first_imgMuscarella Family(NEW YORK) — In a reversal of fates, a mom in upstate New York has thanked her eldest son for giving the gift of life back to her.Brian Muscarella, 33, of Lake View donated a portion of his liver to his mother Diane Muscarella of Buffalo, after learning that she was waiting on a transplant list. Now fully recovered, the two are sharing their story.“I wanted her to be around,” Brian Muscarella told ABC News. “I’m getting married next year and I want her to experience grandchildren. I want her to be with all of us for a very long time.”Brian said he asked doctors to screen him to see if he could be his mother’s liver donor, after he learned about her condition. Diane had been diagnosed with non-alcoholic cirrhosis of the liver in 2010 and was placed on a transplant list three years ago.“She sat us all down as a group, my brother, father, and told us what she was going through and the process of what she was exploring for medical treatments,” he recalled. “We visually noticed she started to get thinner, didn’t have as much energy and was tired quite often. We kind of knew something was going on.”Diane Muscarella told her family that she had been placed on the transplant list and that doctors at University of Pittsburgh Medical Center had given her options for treatment. She was told that a living donor was an option and gave her pamphlets to pass out to family and friends who might consider helping.“I just started googling liver donations and reading through the information she had and I felt like it was something that I could handle doing physically and emotionally,” Brian Muscarella said, adding that he reached out to the living donor coordinators and later began the screening process. He eventually learned that he was a perfect match.Dr. Abhinav Humar, chief of the division of transplantation in the department of surgery at UPMC, performed the transplant surgery on Brian and Diane Muscarella on Feb. 29, 2017.Humar told ABC News that this was not the first time he’s seen a son-to-mother procedure.“We’ve also seen mother to son, brother to sister, cousin to cousin, co-worker to church member, to even complete strangers,” the surgeon said.Patients who have the most advanced liver disease are placed higher on the organ transplant waiting list, Humar explained. Because her condition was not as advanced as others, she likely would have been waiting a long time to get a transplant.“Certainly in Diane’s situation, she was not sick enough to be at the top of the list,” Humar said. “She was having problems related to the liver disease and she was low priority.”But the longer a person has to wait, the worse the condition can become.“About 20 to 25 percent of patients that we put on the waiting list essentially die before they get to the top of that list,” he added. “Living donations are a direct gift from an individual.”Unlike with some other organ donations, the liver regenerates within a very short time. Usually within a few weeks, it can grow back to full-size both in the donor and in the recipient, Humar said.Brian’s surgery took nearly six hours and his mother’s took about eight hours. Brian was able to go home after a week and both he and his mom suffered no complications, Humar said. Diane remained in Pittsburgh the entire month of March during her recovery.A year later, Brian is back participating in the sport of triathlon and he’s playing hockey again. Diane said it’s been 15 years since she’s felt this good.“She’s happier and livelier overall and back to the person we all knew before she started to feel sick,” Brian said about his mom. “She was always very supportive growing up and encouraged not only me, but my brother to chase after the things that we wanted to do. I think this was a way to give her the support she needed when she was not at her best.”Diane cried when talking about her son’s gift, saying it made her feel, “very overwhelmed.”“Being here for Mother’s Day, it’s a blessing, to be honest, that I thought I was not going be able to see,” she said. “I was on a donor list three years ago and there aren’t many people on that list who are here today.”Diane is looking forward to celebrating her son Mark’s wedding in October and Brian’s wedding in June 2019.“I never thought I would see the day and I’m more excited that I’m going to be around for grandchildren,” she added.Copyright © 2018, ABC Radio. All rights reserved.last_img read more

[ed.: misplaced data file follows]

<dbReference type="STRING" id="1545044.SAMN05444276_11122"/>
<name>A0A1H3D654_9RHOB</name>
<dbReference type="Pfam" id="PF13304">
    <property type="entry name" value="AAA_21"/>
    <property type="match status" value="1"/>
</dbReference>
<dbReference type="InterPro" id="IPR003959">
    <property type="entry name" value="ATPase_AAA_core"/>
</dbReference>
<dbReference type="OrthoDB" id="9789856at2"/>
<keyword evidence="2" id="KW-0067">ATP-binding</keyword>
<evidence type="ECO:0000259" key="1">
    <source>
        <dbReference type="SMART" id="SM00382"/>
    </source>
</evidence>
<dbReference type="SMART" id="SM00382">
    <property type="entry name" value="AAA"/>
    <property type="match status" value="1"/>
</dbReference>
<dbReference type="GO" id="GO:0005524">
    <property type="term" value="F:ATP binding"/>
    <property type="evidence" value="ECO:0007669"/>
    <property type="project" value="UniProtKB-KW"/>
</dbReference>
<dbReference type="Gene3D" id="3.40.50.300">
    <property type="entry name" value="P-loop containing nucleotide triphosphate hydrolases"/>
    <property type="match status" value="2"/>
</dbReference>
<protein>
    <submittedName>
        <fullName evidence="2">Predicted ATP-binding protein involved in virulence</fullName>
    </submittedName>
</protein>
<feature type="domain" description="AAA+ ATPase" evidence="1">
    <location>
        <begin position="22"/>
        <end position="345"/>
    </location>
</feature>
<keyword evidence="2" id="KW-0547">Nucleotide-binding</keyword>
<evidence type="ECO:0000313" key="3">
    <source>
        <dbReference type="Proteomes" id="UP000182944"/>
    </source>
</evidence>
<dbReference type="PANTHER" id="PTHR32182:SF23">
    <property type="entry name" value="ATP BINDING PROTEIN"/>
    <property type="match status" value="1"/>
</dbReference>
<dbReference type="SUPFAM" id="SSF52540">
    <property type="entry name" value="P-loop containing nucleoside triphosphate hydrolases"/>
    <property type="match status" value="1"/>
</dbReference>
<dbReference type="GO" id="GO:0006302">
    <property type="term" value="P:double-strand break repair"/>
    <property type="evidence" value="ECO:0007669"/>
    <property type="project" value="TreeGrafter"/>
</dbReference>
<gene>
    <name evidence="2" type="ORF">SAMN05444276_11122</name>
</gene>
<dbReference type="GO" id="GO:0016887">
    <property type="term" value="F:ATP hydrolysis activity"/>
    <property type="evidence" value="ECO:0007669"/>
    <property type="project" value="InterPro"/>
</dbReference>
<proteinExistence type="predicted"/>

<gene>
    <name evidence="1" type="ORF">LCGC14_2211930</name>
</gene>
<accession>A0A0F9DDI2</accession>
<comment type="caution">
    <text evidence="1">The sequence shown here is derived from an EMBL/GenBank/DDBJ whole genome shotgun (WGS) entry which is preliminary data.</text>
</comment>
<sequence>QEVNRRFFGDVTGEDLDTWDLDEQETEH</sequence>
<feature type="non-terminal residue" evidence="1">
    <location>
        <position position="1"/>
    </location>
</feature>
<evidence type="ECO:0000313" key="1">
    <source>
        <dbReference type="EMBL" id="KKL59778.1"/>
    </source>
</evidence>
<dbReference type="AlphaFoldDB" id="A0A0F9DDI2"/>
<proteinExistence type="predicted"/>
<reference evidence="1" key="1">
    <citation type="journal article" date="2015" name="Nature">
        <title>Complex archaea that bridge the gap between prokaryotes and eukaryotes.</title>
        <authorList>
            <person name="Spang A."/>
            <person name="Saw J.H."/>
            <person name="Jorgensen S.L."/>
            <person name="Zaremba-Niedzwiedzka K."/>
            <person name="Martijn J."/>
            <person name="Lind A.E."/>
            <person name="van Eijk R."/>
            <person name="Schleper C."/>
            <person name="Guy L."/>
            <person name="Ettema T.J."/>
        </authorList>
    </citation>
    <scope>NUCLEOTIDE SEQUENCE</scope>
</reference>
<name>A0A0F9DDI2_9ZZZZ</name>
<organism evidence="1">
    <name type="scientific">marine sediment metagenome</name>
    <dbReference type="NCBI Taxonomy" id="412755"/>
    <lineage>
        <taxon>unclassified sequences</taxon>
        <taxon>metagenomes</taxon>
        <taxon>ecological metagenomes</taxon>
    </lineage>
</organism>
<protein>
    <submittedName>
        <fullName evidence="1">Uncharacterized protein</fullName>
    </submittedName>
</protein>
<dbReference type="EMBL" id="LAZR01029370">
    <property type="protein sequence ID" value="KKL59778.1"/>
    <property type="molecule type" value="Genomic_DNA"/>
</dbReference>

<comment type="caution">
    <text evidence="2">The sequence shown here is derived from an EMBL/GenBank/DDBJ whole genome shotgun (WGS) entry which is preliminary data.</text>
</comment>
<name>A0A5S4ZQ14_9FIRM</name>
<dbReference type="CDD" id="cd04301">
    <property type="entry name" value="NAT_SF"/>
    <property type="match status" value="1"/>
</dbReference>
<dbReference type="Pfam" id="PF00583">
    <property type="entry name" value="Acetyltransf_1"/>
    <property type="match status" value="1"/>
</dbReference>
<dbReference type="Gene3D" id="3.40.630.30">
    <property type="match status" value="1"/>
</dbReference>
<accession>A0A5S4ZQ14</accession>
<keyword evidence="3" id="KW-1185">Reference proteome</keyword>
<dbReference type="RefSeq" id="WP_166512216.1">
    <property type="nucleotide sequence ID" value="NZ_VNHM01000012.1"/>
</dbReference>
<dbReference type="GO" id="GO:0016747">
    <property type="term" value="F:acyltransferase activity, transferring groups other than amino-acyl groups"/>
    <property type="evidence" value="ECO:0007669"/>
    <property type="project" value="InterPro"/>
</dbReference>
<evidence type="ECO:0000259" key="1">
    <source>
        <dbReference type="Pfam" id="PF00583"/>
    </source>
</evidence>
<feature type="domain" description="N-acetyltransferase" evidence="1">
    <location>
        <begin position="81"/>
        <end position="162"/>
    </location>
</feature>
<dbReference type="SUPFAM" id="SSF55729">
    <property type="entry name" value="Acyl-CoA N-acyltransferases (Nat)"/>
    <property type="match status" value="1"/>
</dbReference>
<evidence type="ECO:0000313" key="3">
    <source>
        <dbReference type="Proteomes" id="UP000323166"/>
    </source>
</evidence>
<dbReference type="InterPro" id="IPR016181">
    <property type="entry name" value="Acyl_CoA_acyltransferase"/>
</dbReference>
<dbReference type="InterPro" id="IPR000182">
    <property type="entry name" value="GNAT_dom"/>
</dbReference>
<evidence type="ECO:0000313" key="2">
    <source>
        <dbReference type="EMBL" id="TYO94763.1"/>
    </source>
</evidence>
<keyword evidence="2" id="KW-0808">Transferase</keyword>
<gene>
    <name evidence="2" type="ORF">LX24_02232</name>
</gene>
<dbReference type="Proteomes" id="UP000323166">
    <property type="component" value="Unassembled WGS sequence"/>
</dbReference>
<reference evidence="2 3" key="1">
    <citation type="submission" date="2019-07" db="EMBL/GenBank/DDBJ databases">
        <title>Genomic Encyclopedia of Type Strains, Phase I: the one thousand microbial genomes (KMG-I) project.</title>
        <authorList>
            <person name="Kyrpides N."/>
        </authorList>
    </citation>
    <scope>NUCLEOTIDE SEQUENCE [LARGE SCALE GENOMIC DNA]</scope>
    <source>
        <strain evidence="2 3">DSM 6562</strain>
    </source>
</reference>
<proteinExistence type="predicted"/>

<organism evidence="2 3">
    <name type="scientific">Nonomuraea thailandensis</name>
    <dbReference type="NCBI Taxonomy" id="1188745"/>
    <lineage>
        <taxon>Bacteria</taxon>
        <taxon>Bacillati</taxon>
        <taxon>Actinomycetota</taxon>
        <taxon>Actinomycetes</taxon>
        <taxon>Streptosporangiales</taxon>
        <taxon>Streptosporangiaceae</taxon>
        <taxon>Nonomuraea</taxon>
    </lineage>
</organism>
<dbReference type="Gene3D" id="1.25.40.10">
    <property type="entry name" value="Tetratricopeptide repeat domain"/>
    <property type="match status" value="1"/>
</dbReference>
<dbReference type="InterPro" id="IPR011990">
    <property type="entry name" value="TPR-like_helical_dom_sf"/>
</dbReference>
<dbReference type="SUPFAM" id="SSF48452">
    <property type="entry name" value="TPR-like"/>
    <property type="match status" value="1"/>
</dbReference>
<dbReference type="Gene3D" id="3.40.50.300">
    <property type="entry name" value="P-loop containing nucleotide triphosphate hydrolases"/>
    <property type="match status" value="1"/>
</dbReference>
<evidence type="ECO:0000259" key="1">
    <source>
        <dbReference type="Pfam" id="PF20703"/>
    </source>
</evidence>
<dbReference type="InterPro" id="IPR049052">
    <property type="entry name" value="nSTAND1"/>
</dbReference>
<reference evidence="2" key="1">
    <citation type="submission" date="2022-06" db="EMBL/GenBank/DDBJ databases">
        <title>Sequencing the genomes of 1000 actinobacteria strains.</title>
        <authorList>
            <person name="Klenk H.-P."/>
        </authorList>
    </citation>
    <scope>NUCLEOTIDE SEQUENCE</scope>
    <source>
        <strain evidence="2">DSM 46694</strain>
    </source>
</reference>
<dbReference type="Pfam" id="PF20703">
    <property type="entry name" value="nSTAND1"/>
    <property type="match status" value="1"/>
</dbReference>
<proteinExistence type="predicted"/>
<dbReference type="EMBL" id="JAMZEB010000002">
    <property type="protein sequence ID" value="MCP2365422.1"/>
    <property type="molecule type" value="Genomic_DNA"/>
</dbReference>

SPARK grad launches business